Even though many overage motor vehicles are in good condition, they must be phased out
Consider this: Should vehicles over a particular age be scrapped? Should they be permitted to operate in urban areas already suffering from massive air pollution and allied issues like heavy traffic congestion and lack of parking space? This writer’s opinion is a resounding YES to the 1st question and NO to the 2nd; even though many over-age vehicles are in good condition. Here are some solid reasons why:
1. Pollution from automobiles is caused by many reasons; the top four are: faulty road engineering, bad fuel, terrible maintenance and obsolete vehicle technology. Since the first three are not likely to see much improvement soon, it is left to the fourth—technology evolution with vehicles of all sorts—to provide a higher-than-global-standards solution. In other words, vehicular technology in India is moving ahead so rapidly that anything over 10 years is not just passé but also chucking out a lot more from the tailpipe than just reasonably safe fumes.
2. A 10-year-old diesel vehicle, whether used heavily or not, has suffered extremely high wear & tear across a large number of moving parts. And diesel engines, by their very nature—being far more complex than petrol engines—are susceptible to far worse after-effects of this wear & tear. Apart from a very noticeable drop in power output, an older diesel vehicle—unless perfectly maintained—will also release a lot more by way of pollutants into the air. By some estimates, the drop in mileage as well as the increase in emissions, is to the tune of 30%. Put together, disaster.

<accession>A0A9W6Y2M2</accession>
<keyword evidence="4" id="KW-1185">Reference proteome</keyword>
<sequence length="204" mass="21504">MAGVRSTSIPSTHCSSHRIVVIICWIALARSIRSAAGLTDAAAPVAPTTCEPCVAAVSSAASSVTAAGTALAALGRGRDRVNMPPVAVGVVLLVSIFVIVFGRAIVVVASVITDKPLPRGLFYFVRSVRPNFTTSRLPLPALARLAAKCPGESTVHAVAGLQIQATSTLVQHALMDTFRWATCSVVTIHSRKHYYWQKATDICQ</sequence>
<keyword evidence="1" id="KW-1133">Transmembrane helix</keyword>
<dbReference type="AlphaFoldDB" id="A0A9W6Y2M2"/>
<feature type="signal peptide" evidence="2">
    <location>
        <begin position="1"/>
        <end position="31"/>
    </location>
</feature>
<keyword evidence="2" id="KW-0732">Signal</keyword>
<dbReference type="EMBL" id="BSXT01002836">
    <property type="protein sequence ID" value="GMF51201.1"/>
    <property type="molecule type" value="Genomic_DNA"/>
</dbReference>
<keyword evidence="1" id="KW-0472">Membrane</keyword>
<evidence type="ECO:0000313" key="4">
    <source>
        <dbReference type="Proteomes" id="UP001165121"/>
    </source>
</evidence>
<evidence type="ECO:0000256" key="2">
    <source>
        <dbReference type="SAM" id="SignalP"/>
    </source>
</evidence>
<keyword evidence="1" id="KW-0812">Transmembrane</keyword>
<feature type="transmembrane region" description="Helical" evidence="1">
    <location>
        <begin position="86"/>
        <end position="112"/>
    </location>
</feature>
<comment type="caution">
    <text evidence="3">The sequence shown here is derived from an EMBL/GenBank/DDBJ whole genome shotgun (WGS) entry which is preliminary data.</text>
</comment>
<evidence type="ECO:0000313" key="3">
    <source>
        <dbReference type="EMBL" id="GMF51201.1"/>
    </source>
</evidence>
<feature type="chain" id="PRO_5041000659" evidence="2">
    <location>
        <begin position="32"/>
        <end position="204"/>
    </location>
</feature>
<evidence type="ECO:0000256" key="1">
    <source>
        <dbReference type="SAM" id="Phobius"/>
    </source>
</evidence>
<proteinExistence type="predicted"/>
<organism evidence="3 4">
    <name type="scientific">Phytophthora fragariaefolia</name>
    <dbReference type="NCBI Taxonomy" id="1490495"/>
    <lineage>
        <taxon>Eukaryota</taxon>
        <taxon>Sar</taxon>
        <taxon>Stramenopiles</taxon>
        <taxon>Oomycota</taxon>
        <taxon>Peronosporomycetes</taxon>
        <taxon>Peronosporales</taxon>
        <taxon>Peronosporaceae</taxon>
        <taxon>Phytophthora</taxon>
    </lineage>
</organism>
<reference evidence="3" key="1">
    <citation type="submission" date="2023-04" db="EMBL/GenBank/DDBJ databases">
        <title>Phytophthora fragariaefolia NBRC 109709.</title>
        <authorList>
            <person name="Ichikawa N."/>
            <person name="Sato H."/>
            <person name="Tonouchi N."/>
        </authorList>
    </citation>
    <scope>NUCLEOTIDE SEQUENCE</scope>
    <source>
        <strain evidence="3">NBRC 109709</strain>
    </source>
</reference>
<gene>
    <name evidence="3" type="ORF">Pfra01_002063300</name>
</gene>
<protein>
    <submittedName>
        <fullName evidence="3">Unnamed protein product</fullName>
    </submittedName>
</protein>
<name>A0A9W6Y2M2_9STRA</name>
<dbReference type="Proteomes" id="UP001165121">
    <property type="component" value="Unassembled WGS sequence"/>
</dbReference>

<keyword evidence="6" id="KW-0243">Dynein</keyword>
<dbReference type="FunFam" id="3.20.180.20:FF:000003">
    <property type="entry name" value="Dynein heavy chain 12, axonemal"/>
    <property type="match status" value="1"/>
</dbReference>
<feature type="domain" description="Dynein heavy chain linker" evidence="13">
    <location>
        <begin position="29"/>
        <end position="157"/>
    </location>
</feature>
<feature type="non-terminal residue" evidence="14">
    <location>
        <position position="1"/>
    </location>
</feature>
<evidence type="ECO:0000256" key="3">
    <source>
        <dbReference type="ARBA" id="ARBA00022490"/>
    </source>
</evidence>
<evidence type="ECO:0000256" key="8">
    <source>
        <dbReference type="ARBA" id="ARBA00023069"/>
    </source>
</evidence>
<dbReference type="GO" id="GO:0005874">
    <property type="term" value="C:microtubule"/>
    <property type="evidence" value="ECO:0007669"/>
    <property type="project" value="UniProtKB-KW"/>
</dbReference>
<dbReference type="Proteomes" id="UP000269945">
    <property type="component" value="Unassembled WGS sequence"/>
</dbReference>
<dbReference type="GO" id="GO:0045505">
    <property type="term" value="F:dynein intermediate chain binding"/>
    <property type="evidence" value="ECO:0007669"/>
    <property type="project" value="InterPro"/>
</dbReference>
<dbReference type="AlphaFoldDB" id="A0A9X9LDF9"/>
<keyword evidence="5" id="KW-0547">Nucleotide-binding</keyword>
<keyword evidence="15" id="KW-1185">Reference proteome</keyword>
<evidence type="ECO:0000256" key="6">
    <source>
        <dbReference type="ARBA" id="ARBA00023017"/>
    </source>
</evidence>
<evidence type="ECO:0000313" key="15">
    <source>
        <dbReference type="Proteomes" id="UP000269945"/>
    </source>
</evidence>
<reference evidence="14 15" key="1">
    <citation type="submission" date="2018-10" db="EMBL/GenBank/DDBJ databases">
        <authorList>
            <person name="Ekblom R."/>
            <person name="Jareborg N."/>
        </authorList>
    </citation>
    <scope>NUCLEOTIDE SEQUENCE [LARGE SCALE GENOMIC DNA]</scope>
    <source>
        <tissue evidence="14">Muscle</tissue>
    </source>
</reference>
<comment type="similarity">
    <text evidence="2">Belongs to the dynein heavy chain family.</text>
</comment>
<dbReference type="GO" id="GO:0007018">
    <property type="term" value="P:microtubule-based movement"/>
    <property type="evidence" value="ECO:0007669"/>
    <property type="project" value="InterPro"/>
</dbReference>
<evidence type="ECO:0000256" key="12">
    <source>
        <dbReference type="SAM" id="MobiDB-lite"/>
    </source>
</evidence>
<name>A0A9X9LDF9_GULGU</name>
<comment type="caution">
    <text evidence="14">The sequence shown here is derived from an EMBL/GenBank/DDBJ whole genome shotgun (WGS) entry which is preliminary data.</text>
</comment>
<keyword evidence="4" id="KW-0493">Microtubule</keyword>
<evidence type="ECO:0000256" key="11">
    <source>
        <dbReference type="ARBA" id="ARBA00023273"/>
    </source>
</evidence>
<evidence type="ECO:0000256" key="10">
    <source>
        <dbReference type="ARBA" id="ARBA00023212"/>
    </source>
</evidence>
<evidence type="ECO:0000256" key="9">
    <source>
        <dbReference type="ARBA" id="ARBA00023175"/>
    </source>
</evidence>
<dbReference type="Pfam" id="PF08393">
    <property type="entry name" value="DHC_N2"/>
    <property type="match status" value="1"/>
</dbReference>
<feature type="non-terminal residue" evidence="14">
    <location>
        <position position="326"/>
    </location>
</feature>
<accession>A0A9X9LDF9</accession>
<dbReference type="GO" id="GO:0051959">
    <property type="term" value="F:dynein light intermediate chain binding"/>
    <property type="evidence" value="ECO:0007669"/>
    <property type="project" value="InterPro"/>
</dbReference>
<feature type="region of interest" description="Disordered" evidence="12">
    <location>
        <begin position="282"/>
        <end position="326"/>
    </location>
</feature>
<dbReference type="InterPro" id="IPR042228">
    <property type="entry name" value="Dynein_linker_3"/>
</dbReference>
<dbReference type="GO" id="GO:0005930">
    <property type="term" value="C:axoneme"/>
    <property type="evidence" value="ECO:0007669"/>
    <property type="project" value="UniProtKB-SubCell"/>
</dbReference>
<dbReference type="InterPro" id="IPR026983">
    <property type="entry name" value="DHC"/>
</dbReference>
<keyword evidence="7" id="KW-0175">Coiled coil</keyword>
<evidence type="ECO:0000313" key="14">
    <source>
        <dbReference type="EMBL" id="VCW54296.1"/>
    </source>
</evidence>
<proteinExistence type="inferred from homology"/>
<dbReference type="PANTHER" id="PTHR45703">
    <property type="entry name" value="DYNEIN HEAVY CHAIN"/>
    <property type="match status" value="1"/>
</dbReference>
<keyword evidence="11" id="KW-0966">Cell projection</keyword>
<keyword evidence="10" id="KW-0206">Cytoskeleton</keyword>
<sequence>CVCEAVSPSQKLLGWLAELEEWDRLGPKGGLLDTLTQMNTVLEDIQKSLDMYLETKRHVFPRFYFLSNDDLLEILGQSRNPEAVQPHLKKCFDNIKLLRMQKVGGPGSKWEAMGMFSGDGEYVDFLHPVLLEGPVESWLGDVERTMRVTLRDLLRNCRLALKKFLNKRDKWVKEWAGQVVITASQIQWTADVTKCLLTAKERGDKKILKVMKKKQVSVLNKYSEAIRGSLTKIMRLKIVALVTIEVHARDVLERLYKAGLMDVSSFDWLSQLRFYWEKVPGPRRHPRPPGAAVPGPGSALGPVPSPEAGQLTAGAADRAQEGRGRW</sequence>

3. As of now, there is no regulation on how often, or when, the catalytic converters in vehicles need to be replaced. There is some reason to believe that catalytic converters are removed from new motorcars by crooked mechanics just so that they can get to the expensive metals and alloys found inside which have a ready market for a variety of uses. Likewise, other safety features, like seat-belts and ABS, tend to degrade with age and replacing them may either be very difficult and expensive or close to impossible.
4. Within the Indian context, second-hand and other used vehicles tend to move into the private and illegal taxi business, where they are used in a variety of ways—almost all detrimental to the larger common good. Removing such vehicles by age from urban areas to smaller towns, where everybody knows who owns what, is a simple law-and-order solution, too, especially when old and overage private taxies in urban areas are amongst the heaviest polluters.
The protest from people stuck with overage vehicles is that they maintain them well and see no reason why they should have to sell them. I operate a 2004 Skoda diesel myself which is still in great shape. It will now go for scrap value. The solution is simple: buy new, smaller, modern vehicles.
Come On, Karnataka!
The out-of-state vehicle issue has come to the fore again in Karnataka. Any vehicle, which spends more than a month (30 days) in Karnataka, for any reason, has to a pay lifetime road tax and, if planning to stay longer, also has to get re-registered. Apart from being a huge fiscal drain on the pockets, this also means that people pay lifetime tax for the same vehicle twice—and all this under the strength of a Motor Vehicles Act which is supposed to be all-India and under the Central government.
This is akin to paying income-tax twice because you work in one state and live in another.
One can understand a period of one year, which is what the original Motor Vehicles Act envisaged, as the marker for deciding where a vehicle has to be registered. But only 30 days? Come on, Karnataka! Sometimes, people stay longer for tourism, medical treatment or simply because they are visiting family and friends.
(Veeresh Malik started and sold a couple of companies, is now back to his first love—writing. He is also involved in helping small and midsize family-run businesses re-invent themselves.